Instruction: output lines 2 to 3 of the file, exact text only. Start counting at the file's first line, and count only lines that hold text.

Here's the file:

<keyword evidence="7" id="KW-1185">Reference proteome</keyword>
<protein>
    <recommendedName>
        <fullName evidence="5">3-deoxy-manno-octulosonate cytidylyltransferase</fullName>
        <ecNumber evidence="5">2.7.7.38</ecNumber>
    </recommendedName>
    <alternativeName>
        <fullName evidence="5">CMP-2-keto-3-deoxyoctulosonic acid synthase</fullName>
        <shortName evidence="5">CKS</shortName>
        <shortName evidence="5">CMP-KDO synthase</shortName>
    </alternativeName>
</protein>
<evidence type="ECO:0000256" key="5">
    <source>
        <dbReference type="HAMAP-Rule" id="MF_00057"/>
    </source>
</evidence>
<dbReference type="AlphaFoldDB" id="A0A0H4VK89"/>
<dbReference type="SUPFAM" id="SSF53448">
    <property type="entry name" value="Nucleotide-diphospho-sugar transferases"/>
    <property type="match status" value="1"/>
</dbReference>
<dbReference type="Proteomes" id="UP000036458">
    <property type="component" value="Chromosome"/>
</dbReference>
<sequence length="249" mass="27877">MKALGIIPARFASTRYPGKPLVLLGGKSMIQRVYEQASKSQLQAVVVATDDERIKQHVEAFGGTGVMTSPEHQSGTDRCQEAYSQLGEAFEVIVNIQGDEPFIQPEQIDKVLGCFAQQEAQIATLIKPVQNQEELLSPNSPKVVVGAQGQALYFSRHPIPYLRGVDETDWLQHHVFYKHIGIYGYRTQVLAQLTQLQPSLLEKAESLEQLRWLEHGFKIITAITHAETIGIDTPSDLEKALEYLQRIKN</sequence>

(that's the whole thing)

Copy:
<protein>
    <recommendedName>